g. Any residue or contaminated soil, water, or other debris resulting from the cleanup of a spill of any regulated medical waste; and

h. Any solid waste contaminated by or mixed with regulated medical waste, including solid wastes that are packaged as regulated medical wastes.

C. The following materials are not solid wastes or regulated medical wastes:

1. Domestic sewage, including wastes that are not stored and are disposed of in a sanitary sewer system (with or without grinding).

2. Any mixture of domestic sewage and other wastes that pass through a sewer system to a wastewater treatment works permitted by the State Water Control Board or the Virginia Department of Health.

3. Sanitary waste from septic tanks (septage) and sewage holding tanks that is regulated by other state agencies.

4. Human remains when:

a. Under the control of a licensed physician or dentist, when the remains are being used or examined for medical purposes and are not solid wastes;

b. Provided to qualified educational programs as anatomical gifts;

c. Removed during a medical procedure and retained by the patient for religious or other purposes provided that the remains are not a source of disease transmission, as determined by a health care professional; or

d. Properly interred in a cemetery or in preparation by a licensed funeral director or embalmer for such interment or cremation.

5. Individual human and animal cremains.

6. Dead or diseased animals subject to regulation by the Virginia Department of Agriculture and Consumer Services.

7. Bed linen, instruments, medical care equipment, and other materials that are routinely cleaned and reused for their original purpose are not subject to this chapter until they are discarded and are a solid waste unless a health care professional has determined these items to be to be capable of producing an infectious disease in humans in accordance with subdivision B 1 of this section. These items do not include reusable carts or containers used in the management of regulated medical waste, which shall be managed in accordance with 9VAC20-121-130.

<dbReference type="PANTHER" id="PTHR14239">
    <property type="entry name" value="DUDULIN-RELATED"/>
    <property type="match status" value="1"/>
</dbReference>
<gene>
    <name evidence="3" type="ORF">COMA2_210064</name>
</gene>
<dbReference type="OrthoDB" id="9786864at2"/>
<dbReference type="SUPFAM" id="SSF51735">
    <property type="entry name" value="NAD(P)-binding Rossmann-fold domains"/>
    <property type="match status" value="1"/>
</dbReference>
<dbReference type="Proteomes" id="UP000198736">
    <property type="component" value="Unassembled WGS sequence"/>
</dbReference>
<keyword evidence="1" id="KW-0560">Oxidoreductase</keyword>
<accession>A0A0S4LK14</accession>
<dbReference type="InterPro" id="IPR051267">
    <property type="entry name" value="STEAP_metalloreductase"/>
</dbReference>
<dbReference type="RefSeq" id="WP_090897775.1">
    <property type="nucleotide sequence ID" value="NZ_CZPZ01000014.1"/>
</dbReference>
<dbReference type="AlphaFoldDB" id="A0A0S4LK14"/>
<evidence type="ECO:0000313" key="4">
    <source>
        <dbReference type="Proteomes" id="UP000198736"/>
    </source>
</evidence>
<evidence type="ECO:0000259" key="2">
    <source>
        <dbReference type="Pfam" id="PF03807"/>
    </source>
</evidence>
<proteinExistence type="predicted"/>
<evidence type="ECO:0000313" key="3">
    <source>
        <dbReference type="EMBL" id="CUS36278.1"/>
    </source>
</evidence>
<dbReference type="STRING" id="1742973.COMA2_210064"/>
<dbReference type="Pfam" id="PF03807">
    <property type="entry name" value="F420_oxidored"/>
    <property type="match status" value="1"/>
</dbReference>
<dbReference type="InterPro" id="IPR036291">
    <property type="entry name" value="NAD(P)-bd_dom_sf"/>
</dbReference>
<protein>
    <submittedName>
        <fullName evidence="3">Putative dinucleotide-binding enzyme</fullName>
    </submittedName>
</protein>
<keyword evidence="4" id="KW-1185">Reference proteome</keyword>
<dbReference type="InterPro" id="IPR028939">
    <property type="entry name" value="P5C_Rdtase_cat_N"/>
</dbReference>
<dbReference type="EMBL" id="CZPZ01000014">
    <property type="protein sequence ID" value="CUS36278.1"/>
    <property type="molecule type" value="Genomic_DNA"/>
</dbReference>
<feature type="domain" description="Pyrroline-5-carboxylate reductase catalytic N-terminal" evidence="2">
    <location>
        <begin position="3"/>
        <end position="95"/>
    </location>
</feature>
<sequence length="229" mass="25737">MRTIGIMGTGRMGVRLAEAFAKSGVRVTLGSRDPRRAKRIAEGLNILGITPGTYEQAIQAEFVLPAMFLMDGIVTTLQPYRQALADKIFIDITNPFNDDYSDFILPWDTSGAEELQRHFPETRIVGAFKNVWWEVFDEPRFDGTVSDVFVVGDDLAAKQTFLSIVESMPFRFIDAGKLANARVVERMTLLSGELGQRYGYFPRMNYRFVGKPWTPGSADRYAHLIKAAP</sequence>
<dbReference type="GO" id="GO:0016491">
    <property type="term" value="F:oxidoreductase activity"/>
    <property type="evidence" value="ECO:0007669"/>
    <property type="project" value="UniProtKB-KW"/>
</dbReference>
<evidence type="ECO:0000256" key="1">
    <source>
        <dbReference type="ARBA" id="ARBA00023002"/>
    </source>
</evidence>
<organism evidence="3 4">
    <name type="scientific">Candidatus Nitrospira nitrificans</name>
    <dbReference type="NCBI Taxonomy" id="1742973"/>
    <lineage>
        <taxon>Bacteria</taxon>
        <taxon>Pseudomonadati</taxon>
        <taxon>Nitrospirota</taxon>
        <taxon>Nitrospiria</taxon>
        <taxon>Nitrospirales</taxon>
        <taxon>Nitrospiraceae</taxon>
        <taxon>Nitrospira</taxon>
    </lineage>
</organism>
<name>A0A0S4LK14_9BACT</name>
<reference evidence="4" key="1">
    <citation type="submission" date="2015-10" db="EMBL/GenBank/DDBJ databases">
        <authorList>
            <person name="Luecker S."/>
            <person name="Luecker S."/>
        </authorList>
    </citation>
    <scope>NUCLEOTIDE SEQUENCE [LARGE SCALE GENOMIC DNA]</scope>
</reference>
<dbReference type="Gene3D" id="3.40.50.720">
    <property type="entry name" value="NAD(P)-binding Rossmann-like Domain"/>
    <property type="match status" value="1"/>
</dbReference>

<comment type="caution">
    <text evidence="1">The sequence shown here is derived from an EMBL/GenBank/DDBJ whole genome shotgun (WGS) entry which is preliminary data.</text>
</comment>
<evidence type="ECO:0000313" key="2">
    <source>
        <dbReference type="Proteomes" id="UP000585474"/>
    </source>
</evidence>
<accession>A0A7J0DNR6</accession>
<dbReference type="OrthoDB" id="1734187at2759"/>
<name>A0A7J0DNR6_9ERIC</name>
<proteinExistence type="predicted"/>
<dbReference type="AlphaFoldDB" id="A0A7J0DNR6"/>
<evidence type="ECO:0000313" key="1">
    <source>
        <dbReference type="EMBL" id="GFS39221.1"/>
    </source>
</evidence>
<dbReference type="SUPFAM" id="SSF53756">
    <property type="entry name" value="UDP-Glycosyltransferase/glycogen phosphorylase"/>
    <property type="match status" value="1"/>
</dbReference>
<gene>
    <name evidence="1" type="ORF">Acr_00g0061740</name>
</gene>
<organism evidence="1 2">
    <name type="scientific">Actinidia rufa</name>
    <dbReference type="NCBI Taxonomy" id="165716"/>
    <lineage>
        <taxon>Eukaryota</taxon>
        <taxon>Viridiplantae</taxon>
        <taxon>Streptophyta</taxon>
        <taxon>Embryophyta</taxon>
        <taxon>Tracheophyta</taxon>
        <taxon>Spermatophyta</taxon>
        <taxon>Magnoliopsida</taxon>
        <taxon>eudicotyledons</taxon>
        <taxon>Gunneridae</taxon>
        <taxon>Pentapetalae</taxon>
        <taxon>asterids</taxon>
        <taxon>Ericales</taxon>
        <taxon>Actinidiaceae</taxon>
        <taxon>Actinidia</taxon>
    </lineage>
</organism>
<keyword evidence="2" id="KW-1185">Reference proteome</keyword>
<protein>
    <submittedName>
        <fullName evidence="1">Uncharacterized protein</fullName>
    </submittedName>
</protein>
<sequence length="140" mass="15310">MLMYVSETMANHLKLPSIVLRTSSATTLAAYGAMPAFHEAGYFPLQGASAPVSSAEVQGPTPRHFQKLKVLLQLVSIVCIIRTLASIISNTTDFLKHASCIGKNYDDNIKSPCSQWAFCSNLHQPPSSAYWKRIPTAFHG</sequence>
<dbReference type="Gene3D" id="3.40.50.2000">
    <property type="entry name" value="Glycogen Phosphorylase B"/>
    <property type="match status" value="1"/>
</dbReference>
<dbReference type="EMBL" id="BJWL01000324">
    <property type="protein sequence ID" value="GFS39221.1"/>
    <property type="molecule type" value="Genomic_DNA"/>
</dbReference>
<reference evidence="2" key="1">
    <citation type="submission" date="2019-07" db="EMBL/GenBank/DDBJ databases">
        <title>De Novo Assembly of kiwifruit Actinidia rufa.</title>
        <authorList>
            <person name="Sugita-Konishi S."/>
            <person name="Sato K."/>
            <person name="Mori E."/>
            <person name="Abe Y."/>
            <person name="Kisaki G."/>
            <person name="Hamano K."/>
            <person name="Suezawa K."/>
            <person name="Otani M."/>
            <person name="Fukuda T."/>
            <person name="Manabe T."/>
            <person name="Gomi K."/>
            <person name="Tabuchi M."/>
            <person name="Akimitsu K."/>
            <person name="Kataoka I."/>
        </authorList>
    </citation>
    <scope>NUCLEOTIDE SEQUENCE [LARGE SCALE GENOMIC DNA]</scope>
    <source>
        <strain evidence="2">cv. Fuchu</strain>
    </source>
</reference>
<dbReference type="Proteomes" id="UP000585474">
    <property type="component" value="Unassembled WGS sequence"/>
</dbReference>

8. Used health care products and reusable medical devices, being returned to a manufacturer or third party for reprocessing (cleaning and disinfecting or sterilizing) and reuse if packaged and labeled in accordance with 49 CFR 173.134(b)(12)(ii)(A) through (D) and reprocessed in accordance with applicable U.S. Food and Drug Administration requirements. Used health care products and contaminated medical devices or equipment that meet either of the two criteria in subsection B of this section being sent offsite for recycling or disposal are regulated medical waste and shall be managed in accordance with this chapter. These items do not include reusable carts or containers used in the management of regulated medical waste, which shall be managed in accordance with 9VAC20-121-130.

9. The following items while in use: samples for laboratory tests, patient specimens, and criminal evidence items taken during enforcement procedures that meet the definition of regulated medical waste. Once these items are no longer needed for their intended purpose, they shall be managed as regulated medical waste unless exempt under subsection D of this section.

10. Tissue blocks of organs or tissues (except those associated with prions) that have been fixed in paraffin or similar embedding materials for cytological or histological examinations. Once these items are no longer needed for their intended purpose, they may be managed as solid waste.